When the earthquake happened, I wasn’t worried about the condition of the plant. I’ve been working in nuclear energy for a long time, so I felt that the safest place to be was inside of the plant, and in fact, felt that the safest place to evacuate to in the case of an incident was into the plant itself. I didn’t think that the plant would in some way be damaged.

However, although I did think that a tsunami could potentially come, I myself didn’t understand the size of the tsunami that might arrive. …

A tsunami hit a few hours after the earthquake. The biggest of its waves measured as high as 40 feet, much taller than the 17 feet the plant was designed to withstand.

Takashi Sato, plant inspector
When the tsunami actually hit, I was in front of the earthquake-resistant building putting together temporary toilets. …  After we finished assembling the toilets, after we evacuated inside the earthquake-resistant building.

When I entered inside, there was an emergency response room already set up on the second floor. At that time, plant manager [Masao] Yoshida was getting instructions from headquarters. The section heads of each section … were communicating back and forth with TEPCO headquarters, but we still had not received any direct news about a tsunami. …

Takashi Sato

Those at the headquarters had no doubt been hearing detailed information. Those people were no doubt consumed by panic.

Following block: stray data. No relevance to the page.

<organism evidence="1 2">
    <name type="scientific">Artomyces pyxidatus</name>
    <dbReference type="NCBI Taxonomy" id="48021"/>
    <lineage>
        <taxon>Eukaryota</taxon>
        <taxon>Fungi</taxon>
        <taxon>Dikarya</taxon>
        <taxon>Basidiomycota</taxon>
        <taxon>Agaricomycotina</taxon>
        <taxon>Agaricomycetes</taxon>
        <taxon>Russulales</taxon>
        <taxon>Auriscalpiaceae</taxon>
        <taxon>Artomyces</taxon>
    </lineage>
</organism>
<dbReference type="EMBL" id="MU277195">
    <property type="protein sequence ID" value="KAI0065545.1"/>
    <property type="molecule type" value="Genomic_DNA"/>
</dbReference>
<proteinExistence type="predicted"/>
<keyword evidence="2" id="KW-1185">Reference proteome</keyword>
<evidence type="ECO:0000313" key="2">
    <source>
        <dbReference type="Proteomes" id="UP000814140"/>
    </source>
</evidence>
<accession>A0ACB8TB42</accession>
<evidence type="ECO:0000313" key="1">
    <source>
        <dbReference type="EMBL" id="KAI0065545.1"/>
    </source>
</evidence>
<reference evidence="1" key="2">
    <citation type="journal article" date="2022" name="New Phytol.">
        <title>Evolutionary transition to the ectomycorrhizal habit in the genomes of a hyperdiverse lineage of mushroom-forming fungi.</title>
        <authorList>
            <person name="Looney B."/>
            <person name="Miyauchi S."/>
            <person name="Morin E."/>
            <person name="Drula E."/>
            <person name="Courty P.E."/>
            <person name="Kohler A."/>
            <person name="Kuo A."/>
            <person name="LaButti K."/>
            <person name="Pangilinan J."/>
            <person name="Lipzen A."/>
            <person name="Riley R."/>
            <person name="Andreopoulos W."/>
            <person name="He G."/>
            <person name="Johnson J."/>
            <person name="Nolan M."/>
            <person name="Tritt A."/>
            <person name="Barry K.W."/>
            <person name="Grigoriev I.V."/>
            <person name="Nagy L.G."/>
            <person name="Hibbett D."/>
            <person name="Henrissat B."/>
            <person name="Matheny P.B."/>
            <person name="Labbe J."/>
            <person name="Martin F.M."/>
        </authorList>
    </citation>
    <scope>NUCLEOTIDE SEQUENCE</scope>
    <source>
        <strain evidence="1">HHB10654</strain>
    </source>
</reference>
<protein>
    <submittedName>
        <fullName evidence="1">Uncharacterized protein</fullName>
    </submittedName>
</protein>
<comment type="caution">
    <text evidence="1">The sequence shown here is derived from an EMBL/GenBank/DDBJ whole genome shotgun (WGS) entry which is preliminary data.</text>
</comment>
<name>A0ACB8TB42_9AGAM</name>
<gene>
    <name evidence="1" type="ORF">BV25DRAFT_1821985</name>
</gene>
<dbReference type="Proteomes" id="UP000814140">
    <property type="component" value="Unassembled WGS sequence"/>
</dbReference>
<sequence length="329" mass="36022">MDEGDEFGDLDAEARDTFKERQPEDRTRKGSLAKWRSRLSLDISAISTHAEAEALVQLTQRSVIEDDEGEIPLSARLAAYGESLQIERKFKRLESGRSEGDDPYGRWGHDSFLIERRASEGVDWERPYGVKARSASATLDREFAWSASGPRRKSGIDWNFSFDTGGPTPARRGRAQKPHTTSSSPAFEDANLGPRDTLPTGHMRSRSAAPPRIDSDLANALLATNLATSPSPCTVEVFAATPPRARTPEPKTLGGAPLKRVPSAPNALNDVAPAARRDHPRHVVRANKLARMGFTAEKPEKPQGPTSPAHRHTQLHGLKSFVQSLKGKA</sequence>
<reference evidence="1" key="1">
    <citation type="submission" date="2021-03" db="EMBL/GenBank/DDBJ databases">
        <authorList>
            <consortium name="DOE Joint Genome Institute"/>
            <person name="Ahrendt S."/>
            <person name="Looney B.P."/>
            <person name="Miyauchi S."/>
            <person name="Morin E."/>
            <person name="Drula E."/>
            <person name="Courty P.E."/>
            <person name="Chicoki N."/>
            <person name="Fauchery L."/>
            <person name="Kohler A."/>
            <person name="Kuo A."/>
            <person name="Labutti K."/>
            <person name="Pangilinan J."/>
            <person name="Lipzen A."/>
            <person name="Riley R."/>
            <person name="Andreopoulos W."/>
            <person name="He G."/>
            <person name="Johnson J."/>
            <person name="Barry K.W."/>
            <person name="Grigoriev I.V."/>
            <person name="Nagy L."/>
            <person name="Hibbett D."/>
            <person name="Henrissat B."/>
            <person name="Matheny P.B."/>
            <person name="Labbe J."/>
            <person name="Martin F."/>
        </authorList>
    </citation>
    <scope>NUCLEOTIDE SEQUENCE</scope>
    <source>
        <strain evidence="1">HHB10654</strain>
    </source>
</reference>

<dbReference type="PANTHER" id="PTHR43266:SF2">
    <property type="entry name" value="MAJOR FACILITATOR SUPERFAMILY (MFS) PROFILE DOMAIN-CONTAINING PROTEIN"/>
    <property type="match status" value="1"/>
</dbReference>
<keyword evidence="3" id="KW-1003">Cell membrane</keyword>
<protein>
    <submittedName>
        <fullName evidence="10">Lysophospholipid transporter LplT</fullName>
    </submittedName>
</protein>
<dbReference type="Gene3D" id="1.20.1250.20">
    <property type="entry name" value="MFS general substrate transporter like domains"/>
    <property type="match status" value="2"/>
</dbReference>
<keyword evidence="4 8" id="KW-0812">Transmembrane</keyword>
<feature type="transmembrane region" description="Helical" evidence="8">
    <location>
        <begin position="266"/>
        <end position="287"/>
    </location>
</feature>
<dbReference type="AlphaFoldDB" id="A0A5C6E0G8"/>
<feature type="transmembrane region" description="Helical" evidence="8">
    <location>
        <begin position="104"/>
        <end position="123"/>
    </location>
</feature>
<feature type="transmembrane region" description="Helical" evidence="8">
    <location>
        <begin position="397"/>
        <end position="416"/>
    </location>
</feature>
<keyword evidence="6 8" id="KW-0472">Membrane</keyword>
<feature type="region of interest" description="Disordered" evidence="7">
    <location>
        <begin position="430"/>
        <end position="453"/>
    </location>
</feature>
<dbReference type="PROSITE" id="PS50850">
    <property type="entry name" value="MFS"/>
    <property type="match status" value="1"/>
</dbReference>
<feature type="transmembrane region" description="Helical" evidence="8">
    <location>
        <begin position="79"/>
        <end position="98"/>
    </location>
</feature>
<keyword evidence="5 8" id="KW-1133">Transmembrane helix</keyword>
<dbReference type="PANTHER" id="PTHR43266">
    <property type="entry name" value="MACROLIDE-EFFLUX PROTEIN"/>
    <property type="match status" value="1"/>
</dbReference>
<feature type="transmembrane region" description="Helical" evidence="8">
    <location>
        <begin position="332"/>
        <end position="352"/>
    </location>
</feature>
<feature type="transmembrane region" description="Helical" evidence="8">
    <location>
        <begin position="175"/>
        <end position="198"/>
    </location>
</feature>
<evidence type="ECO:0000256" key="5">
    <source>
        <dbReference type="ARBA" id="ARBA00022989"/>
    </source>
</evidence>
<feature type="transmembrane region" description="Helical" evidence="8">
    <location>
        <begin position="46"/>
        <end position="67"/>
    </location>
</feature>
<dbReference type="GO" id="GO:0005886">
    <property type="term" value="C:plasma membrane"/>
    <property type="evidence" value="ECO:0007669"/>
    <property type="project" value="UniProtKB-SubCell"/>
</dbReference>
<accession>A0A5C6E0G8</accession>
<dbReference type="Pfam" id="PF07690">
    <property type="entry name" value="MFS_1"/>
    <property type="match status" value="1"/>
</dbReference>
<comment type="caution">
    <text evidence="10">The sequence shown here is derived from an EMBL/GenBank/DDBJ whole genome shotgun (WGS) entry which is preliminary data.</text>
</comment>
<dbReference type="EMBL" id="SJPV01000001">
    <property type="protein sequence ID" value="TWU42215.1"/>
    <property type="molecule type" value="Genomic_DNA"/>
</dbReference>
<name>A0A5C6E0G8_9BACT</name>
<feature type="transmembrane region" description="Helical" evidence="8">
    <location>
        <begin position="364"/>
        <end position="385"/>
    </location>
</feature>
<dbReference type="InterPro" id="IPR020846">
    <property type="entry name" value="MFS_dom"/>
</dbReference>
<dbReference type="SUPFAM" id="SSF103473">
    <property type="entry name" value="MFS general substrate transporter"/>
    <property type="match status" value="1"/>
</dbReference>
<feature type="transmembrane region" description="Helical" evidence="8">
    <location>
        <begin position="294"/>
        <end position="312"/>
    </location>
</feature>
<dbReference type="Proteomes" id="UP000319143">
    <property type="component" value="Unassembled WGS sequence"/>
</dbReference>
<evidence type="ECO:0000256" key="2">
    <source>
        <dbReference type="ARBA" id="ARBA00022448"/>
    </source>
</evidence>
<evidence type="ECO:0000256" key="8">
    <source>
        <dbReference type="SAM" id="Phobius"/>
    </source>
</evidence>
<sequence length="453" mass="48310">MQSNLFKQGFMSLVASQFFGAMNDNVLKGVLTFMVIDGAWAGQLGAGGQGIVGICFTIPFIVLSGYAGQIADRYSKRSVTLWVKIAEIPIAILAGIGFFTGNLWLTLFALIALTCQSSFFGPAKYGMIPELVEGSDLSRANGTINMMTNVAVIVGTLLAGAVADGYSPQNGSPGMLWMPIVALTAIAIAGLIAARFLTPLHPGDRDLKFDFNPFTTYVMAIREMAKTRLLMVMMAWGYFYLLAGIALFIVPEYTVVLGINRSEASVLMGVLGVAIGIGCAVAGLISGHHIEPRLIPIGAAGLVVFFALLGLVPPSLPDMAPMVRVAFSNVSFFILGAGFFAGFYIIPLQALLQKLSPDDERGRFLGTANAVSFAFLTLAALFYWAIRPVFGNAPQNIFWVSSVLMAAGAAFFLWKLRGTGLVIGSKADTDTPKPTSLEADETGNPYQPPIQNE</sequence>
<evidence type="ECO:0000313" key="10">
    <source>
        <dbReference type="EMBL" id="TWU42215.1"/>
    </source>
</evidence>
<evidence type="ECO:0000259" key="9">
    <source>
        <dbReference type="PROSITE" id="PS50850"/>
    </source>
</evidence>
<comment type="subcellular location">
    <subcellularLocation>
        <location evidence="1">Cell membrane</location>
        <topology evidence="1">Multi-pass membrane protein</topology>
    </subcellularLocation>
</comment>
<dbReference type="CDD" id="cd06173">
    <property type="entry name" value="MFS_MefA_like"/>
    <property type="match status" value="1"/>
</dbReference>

But those such as myself, who weren’t inside of the emergency headquarters room, those of us who were in surrounding rooms, in the hallways, I think that we were all fairly calm.

Because cell phones weren’t working, the office women, and myself as well, along with other co-workers, we were unable to contact our homes, make contact with the outside world, so that is what we were most worried about.

“Ono,” Fukushima worker
We knew that the huge tsunami was coming, but we still could not guess what kind of devastation would be caused by it afterwards. …

At that time, we could not imagine that the tsunami would sweep away heavy oil tanks, equipment and pumps to cool down the nuclear reactors; that it would flow down to the basement of the building and submerge the diesel generator which was equipped for the emergency backup; and that it would get all types of the power sources and the pumps damaged.